Hetzner Cloud: A quick review
Hetzner has launched their own cloud VPS service. I took it for a spin and compared it to other providers such as DigitalOcean.
I have posted an updated version of this review for 2020.
I’ve been a loyal Hetzner dedicated servers customer for over 5 years now for all my side project needs. They have rock solid performance and very reasonable prices. Yet, with their latest VPS offering I saw no other way than to cancel my loyal dedicated machine and move to the cloud.
My previous machine had an uptime about 4 years and it has served me well. Having sort of unlimited server space for any side project I wanted at a fixed cost was great. I’d wanted to move to cloud servers for a while though for a couple of reasons. First, having a unmanaged dedicated machine means that you have to fix any issues. If a drive dies, you have to be able to work with mdadm to find it and tell the server people to swap it out. You can’t restore from a snapshot if it refuses to boot either. By the end I was pretty convinced that if I had to reboot my machine it would not be able to. Finally, while the machine was very cheap as dedicated servers go, it was still a bit much for my side projects.
I rented the old machine at the Hetzner server auction. It was a Xeon 1245v2 with 2x3TB HDDs and 16gb of ECC ram. It had very good single core performance which is crucial to a Ruby on Rails application. It was running Ubuntu 14.04 and I had not rebooted it in about 4 years. Yeah..it has an uptime of over 1200 days.
deployer@Marge:~$ uptime 11:01:11 up 1219 days
A quick aside about the Hetzner server auction. Hetzner has an auction where you are able to rent older servers. You can often get great deals on server grade hardware here so check it out if you need a good dedicated server. The deals there were better in the past though so shop around.
In total I paid 43 euros(about $53) a month including VAT for my dedicated server with server grade hardware. This was great for a long time but I only used a fraction of the performance available. Keep in mind that I used this server for simple side projects only. They did not receive a lot of traffic so the average server load was a measly 0.2. Because of this I had been looking for alternatives for some time. There was also the issue with having no SSD in my server which most of the cloud providers offered.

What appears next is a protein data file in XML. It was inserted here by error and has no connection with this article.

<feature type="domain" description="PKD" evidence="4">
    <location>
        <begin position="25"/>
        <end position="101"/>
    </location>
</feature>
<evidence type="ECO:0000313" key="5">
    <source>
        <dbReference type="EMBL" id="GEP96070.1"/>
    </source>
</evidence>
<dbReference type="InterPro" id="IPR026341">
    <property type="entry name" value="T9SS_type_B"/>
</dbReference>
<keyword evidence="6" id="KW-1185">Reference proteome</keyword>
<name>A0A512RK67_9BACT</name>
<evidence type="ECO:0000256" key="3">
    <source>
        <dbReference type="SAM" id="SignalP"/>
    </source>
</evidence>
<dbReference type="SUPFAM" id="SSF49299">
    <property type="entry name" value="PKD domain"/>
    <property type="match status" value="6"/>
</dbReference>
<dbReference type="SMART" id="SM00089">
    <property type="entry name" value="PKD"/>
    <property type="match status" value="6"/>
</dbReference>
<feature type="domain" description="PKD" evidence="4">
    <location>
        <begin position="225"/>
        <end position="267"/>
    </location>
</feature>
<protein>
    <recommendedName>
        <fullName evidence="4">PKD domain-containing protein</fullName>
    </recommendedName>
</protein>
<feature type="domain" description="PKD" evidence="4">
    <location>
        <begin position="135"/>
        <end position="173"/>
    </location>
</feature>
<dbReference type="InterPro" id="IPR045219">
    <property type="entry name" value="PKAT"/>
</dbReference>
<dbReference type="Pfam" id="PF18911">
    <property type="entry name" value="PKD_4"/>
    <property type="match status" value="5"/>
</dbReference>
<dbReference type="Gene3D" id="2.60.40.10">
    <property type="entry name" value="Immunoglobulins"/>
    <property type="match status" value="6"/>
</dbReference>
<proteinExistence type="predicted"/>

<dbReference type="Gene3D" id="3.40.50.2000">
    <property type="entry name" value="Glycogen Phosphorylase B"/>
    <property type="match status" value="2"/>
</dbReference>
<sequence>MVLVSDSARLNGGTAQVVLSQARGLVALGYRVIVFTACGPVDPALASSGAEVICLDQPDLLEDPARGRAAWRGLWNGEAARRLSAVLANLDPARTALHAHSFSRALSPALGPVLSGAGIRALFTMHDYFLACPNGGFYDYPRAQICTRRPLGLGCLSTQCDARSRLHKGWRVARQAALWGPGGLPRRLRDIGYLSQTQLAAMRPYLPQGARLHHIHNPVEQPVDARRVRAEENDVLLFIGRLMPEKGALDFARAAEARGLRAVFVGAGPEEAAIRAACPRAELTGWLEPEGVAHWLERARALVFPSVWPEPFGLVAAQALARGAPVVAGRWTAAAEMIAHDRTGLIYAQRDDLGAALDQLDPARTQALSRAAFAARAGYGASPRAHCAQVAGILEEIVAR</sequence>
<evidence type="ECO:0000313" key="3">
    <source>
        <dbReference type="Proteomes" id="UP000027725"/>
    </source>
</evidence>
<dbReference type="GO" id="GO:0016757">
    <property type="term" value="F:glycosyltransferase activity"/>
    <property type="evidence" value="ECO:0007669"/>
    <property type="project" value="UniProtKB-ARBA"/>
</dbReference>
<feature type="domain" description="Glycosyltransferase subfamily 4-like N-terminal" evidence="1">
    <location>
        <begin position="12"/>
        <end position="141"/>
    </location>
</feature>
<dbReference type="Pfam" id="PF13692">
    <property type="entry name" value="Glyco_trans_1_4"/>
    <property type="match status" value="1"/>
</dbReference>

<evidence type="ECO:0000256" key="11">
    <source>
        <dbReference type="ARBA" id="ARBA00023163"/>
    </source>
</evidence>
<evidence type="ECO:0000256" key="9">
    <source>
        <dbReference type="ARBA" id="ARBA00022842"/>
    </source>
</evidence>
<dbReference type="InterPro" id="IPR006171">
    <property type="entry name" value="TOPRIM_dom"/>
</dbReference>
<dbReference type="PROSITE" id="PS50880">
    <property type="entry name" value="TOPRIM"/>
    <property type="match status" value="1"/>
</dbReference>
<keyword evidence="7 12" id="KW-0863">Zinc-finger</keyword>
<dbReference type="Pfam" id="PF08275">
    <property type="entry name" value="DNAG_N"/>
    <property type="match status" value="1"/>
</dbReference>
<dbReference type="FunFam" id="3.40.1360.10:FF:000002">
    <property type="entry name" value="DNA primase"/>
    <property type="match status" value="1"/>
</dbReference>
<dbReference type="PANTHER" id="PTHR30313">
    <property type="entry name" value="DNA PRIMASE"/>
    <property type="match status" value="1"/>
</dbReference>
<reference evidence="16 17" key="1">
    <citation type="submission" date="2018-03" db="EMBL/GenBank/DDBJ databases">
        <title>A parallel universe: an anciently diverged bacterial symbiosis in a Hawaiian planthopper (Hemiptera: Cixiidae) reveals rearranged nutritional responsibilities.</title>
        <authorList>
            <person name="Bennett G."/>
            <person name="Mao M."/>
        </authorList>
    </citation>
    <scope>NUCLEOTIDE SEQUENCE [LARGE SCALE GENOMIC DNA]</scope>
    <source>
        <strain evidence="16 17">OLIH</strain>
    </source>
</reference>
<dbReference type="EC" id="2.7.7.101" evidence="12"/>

This is not the first offering from Hetzner as they’ve had VPS offerings in the past. What changed the game was their new cloud servers. They might seem similar but there are some important differences such as:
- Much better interface. The old Robot interface was ancient and clunky.
- Rated by the hour as well as month
- More power for the same price. The new cloud servers have very recent hardware as well as NVM drives.
- Images, snapshots, automatic backups and more.
With a price that was about 25% of what DigitalOcean charges for the same specs I had to give it a try.
While I did not use a lot of the raw performance of my old machine what I did use was a bit of RAM (Ruby projects). In total I needed about 8gb or so. The new setup consists of 2 of the second smallest machines so 2x CX21. This gives me 8gb of ram total as well as 4 shared CPU cores. To me the CX21 seems like the best bang for buck at about 5 euros a month for 2 CPU cores, 4GB of ram and 40GB of storage.
Using the new and improved interface I had machines up and running in less than a minute. Often the machines launched in less than 10 seconds which is very impressive.
Performance on the new machines impressed me from the start. They have showed very stable performance for the month or so they’ve been running. This may of course be because the whole service is new and have no noisy neighbours. So far it seems very promising which is also plain in the images below:
Compare the above to a DigitalOcean droplet with comparable specs.
To show what kind of value Hetzner offers I compared them to some other cloud providers. In particular I investigated what they charge for roughly the same specs as the CX21(the 5 euro one).
DigitalOcean is to me the baseline of a good VPS provider. Great performance at a reasonable price. A machine with 2 cpu cores, 4GB of ram and 80GB of SSD storage costs $20. This has twice the storage space of the Hetzner server but at about 3 times the price.